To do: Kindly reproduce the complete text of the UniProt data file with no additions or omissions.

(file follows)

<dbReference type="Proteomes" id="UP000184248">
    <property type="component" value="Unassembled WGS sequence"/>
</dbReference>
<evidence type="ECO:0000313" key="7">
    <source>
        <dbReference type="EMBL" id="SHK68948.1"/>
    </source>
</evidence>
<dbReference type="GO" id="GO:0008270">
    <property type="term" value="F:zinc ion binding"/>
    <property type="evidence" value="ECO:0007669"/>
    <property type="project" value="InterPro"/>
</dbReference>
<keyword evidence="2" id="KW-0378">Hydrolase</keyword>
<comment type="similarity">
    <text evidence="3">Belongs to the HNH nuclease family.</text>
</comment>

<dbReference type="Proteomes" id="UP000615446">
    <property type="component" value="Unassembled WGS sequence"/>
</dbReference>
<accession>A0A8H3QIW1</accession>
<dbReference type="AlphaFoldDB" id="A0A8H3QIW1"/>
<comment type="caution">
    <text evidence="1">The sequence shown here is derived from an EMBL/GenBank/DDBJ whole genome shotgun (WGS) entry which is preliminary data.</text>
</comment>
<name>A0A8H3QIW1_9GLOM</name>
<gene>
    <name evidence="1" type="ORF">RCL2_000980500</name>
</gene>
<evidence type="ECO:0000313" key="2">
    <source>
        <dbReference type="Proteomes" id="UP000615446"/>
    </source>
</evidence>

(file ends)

<dbReference type="Proteomes" id="UP000184248">
    <property type="component" value="Unassembled WGS sequence"/>
</dbReference>
<evidence type="ECO:0000313" key="7">
    <source>
        <dbReference type="EMBL" id="SHK68948.1"/>
    </source>
</evidence>
<dbReference type="GO" id="GO:0008270">
    <property type="term" value="F:zinc ion binding"/>
    <property type="evidence" value="ECO:0007669"/>
    <property type="project" value="InterPro"/>
</dbReference>
<keyword evidence="2" id="KW-0378">Hydrolase</keyword>
<comment type="similarity">
    <text evidence="3">Belongs to the HNH nuclease family.</text>
</comment>

<dbReference type="Proteomes" id="UP000615446">
    <property type="component" value="Unassembled WGS sequence"/>
</dbReference>
<accession>A0A8H3QIW1</accession>
<dbReference type="AlphaFoldDB" id="A0A8H3QIW1"/>
<comment type="caution">
    <text evidence="1">The sequence shown here is derived from an EMBL/GenBank/DDBJ whole genome shotgun (WGS) entry which is preliminary data.</text>
</comment>
<name>A0A8H3QIW1_9GLOM</name>
<gene>
    <name evidence="1" type="ORF">RCL2_000980500</name>
</gene>
<evidence type="ECO:0000313" key="2">
    <source>
        <dbReference type="Proteomes" id="UP000615446"/>
    </source>
</evidence>